I typically don’t like to do two posts on the same subject in one day, but Johnathan Chait’s piece for NY Magazine really hits the nail on the head:
Even if it were the case that political correctness was totally confined to campuses, it would not make the phenomenon unimportant. Colleges have disproportionate influence over intellectual life, and political movements centered on campuses can spread well beyond them (anti-Vietnam began as a bunch of wacky kids, too). But to imagine p.c. as simply a thing college kids do relieves us of taking it seriously as a coherent set of beliefs, which it very much is. Political correctness is a system of thought that denies the legitimacy of political pluralism on issues of race and gender. It manifests itself most prominently in campus settings not because it’s a passing phase, like acne, but because the academy is one of the few bastions of American life where the p.c. left can muster the strength to impose its political hegemony upon others.
That these activists have been able to prevail, even in the face of frequently harsh national publicity highlighting the blunt illiberalism of their methods, confirms that these incidents reflect something deeper than a series of one-off episodes. They are carrying out the ideals of a movement that regards the delegitimization of dissent as a first-order goal. People on the left need to stop evading the question of political correctness — by laughing it off as college goofs, or interrogating the motives of p.c. critics, or ignoring it — and make a decision on whether they agree with it.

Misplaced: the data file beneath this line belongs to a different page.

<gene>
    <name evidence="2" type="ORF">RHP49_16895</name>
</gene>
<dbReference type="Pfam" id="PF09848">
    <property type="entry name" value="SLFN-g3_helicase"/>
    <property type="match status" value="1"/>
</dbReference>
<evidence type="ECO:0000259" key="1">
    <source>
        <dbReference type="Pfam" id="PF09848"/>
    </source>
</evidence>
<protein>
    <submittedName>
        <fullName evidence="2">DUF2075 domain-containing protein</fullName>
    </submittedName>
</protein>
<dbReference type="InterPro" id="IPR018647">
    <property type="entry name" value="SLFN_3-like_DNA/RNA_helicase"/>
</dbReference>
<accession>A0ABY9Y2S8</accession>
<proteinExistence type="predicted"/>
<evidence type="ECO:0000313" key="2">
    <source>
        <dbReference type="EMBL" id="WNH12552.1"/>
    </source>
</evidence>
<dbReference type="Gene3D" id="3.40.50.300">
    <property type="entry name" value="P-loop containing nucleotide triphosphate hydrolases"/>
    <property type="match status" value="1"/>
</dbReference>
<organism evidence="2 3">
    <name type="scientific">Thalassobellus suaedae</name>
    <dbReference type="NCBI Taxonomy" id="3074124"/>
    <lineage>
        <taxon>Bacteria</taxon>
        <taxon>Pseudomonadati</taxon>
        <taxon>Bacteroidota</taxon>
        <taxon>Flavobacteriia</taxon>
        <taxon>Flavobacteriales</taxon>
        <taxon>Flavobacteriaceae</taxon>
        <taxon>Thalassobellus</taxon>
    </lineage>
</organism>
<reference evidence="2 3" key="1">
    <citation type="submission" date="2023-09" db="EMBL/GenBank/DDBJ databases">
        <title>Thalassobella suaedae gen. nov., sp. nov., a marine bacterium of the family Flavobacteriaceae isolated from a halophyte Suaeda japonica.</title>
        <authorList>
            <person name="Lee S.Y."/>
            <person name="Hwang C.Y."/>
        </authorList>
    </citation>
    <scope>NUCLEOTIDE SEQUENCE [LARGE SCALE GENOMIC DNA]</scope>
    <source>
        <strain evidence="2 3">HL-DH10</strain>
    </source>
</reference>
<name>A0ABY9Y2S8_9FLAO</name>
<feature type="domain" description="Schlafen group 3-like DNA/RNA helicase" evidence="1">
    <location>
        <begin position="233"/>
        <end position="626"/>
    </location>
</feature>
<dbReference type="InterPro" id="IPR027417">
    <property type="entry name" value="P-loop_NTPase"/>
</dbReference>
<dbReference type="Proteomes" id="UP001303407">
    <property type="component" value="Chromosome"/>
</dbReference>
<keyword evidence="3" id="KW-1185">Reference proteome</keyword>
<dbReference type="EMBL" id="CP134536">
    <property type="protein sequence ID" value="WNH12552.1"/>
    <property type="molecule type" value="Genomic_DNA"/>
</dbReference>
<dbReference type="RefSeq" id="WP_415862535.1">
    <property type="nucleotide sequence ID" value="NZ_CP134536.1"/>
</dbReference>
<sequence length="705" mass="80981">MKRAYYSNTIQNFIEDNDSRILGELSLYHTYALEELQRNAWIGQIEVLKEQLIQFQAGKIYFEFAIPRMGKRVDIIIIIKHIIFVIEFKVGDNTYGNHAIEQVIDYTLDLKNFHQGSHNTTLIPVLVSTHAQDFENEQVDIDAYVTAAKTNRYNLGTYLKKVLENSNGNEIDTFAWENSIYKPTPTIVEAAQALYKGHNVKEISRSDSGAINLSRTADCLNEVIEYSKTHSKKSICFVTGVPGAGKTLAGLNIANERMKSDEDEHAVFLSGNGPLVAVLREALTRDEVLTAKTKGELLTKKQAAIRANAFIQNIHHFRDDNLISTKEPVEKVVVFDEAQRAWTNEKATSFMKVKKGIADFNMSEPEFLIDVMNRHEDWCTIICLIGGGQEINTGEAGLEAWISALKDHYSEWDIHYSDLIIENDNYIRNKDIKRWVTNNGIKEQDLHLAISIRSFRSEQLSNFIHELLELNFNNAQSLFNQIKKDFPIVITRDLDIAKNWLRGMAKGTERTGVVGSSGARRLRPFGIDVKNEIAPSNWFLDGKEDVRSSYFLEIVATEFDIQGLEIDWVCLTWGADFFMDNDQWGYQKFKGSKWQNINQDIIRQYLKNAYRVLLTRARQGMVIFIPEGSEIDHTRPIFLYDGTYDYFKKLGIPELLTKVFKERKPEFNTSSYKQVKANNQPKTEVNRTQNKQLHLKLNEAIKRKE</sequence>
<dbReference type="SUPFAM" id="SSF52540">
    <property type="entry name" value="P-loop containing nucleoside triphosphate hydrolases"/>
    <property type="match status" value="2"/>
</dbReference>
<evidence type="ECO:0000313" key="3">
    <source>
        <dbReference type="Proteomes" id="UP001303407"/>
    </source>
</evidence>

I recommend reading the whole thing.
Chait is correct that Free Speech has become a real problem for the Left, at least in terms of university communities. The Right would probably act the same way if it had any power to abuse in academia, but it just plain doesn’t. Liberals really do need to answer for this and start holding the anti-dissent aggressors in their ranks accountable. Some already do, but more should.